Bruno Mars preps for the Super Bowl
SINGING in the COLD
AP Music Writer
Everyone is in Bruno Mars’ ear about one thing when it comes to performing the Super Bowl halftime show: How will you deal with the freezing cold?
“Everyone’s putting the fear in me like there’s going to be a blizzard,” Mars said in a phone interview from Los Angeles, asking about the weather conditions in the New York-New Jersey area for his “research.”
“I’m going to wear a beekeeper suit — I don’t know,” he answered about how he will keep warm when he performs Feb. 2. “I’m not going to know until I get there. ... I’m not trying to hype myself up too much.
“I know it’s going to be cold, and I just got to face it.”
The 28-year-old pop crooner will hit the stage for the Super Bowl at MetLife Stadium in East Rutherford, N.J. The singer, whose hits range from “Grenade” to “Locked Out of Heaven,” typically performs with a full band where he sings, dances and strums the guitar onstage. Mars’ performance follows Beyonce’s electrifying set at last season’s Super Bowl, where she danced tightly and sang powerfully, with the help of background dancers and Destiny’s Child at the big game in New Orleans.
Lee Anne Callahan-Longo, the general manager of Beyonce’s production house Parkwood Entertainment, said performing in cold weather creates many challenges.
“It makes it harder to sing. It certainly makes it harder on a woman for choosing wardrobe. It can be really cold out there,” she said. “But I think once you get on stage and your adrenaline gets pumping, it doesn’t matter. They get in the zone. Most artists get in the zone once they start their performance. And if you’re professional, you do what you need to do.”
Katy Perry echoed Callahan- Longo’s thoughts.
“The weather affects your vocal cords, and if you’re playing guitar you can’t wear mittens, you know, and your fingers are hitting these strings that are cold as well,” she said. “I’ve been in some situations where it just, like, dries out your voice — the cold does. It’s not where you shine your best, but you do what you have to do.”
Much like his epic performance on “Saturday Night Live” that became the following week’s water-cooler topic as well as a ratings success, Mars understands that his Super Bowl stint is massively high profile and could boost the pop star — who has two platinum albums, a plethora of radio hits and sold out international tours — to new heights. The singer debuted on the music scene in 2010, co-starring on B.o.B’s “Nothin on You” and Travie McCoy’s “Billionaire” — multi-platinum hits Mars sang on, co-wrote and co-produced. He went on to release his debut single, “Just the Way You Are,” months after, topping the charts on his own and earning his first Grammy Award. Mars’ debut, “Doo-Wops & Hooligans,” launched back-to-back hits and reached near double-platinum status, and last year’s “Unorthodox Jukebox” mirrored its success and is nominated for four Grammy Awards — including song and record of the year — to air a week before the Super Bowl.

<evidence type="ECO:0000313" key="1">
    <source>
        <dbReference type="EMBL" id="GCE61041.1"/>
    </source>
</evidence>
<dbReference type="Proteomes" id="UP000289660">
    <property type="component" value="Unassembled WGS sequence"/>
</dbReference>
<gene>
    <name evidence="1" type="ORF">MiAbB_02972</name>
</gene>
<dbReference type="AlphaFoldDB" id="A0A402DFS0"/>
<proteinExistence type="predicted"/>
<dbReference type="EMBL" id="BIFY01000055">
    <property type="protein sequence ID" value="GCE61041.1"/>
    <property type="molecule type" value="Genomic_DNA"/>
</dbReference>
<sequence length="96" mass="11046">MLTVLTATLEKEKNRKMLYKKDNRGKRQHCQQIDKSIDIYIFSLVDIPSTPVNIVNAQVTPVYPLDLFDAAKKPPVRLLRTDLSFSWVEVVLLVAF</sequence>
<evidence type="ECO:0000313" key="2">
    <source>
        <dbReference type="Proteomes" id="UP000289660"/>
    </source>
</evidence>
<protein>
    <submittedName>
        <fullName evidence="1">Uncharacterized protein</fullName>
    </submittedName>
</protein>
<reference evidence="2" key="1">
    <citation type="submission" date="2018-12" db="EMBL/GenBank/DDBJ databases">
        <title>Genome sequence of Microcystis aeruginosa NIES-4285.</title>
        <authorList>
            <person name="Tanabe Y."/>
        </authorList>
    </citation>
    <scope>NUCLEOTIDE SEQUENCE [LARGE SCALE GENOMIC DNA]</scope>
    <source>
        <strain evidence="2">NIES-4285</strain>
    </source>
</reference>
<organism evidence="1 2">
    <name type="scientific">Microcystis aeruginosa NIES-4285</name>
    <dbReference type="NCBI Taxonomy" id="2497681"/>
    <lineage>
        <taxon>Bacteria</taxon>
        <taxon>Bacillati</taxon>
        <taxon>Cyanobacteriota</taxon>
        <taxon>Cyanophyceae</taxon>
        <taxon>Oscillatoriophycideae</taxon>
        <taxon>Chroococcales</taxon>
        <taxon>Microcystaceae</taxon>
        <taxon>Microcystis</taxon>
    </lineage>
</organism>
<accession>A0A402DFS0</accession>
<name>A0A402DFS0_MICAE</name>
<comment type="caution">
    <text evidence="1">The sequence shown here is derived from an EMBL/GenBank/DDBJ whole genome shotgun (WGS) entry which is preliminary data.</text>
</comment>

“When we got that phone call, again, what do you say? ‘Nah.’ What do you say? ‘Absolutely. Let’s rock,’” he said excitedly. “It was something exciting for me and my [band]. It wasn’t too long ago when we were performing in clubs and bars and pubs, and even when I put [my first] album out, [we were] opening acts for a bunch of different artists, living in a van and traveling around and kind of putting in the work and time. It might seem fast to the outsider looking in, but you know, it’s just another thing we can celebrate, and I feel like, as a group, we all achieved it together.
“You know, performing on TV and stuff — whatever the NFL saw, they dug it and that’s why we got the call.”